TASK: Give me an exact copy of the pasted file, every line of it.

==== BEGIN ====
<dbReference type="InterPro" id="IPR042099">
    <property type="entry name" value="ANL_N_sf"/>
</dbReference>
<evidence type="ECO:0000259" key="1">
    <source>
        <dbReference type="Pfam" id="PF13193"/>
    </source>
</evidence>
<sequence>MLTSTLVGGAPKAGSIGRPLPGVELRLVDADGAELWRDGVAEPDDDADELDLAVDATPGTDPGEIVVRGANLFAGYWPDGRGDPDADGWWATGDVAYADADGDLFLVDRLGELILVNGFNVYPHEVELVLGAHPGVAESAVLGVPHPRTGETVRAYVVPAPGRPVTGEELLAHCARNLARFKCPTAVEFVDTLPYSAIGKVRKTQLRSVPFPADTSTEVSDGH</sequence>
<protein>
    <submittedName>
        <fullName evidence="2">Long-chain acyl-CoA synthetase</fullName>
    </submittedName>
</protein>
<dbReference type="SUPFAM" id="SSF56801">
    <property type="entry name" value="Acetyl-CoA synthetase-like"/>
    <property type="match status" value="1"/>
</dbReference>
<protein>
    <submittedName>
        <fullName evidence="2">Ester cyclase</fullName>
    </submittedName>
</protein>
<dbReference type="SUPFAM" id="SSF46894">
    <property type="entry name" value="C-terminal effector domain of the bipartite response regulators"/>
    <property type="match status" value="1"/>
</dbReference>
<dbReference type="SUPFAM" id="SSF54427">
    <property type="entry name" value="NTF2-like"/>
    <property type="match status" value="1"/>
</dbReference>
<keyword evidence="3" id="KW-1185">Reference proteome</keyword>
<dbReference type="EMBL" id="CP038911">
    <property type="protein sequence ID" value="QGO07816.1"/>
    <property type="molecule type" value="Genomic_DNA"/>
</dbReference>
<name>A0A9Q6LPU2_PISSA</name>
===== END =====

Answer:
<dbReference type="InterPro" id="IPR042099">
    <property type="entry name" value="ANL_N_sf"/>
</dbReference>
<evidence type="ECO:0000259" key="1">
    <source>
        <dbReference type="Pfam" id="PF13193"/>
    </source>
</evidence>
<sequence>MLTSTLVGGAPKAGSIGRPLPGVELRLVDADGAELWRDGVAEPDDDADELDLAVDATPGTDPGEIVVRGANLFAGYWPDGRGDPDADGWWATGDVAYADADGDLFLVDRLGELILVNGFNVYPHEVELVLGAHPGVAESAVLGVPHPRTGETVRAYVVPAPGRPVTGEELLAHCARNLARFKCPTAVEFVDTLPYSAIGKVRKTQLRSVPFPADTSTEVSDGH</sequence>
<protein>
    <submittedName>
        <fullName evidence="2">Long-chain acyl-CoA synthetase</fullName>
    </submittedName>
</protein>
<dbReference type="SUPFAM" id="SSF56801">
    <property type="entry name" value="Acetyl-CoA synthetase-like"/>
    <property type="match status" value="1"/>
</dbReference>
<protein>
    <submittedName>
        <fullName evidence="2">Ester cyclase</fullName>
    </submittedName>
</protein>
<dbReference type="SUPFAM" id="SSF46894">
    <property type="entry name" value="C-terminal effector domain of the bipartite response regulators"/>
    <property type="match status" value="1"/>
</dbReference>
<dbReference type="SUPFAM" id="SSF54427">
    <property type="entry name" value="NTF2-like"/>
    <property type="match status" value="1"/>
</dbReference>
<keyword evidence="3" id="KW-1185">Reference proteome</keyword>
<dbReference type="EMBL" id="CP038911">
    <property type="protein sequence ID" value="QGO07816.1"/>
    <property type="molecule type" value="Genomic_DNA"/>
</dbReference>
<name>A0A9Q6LPU2_PISSA</name>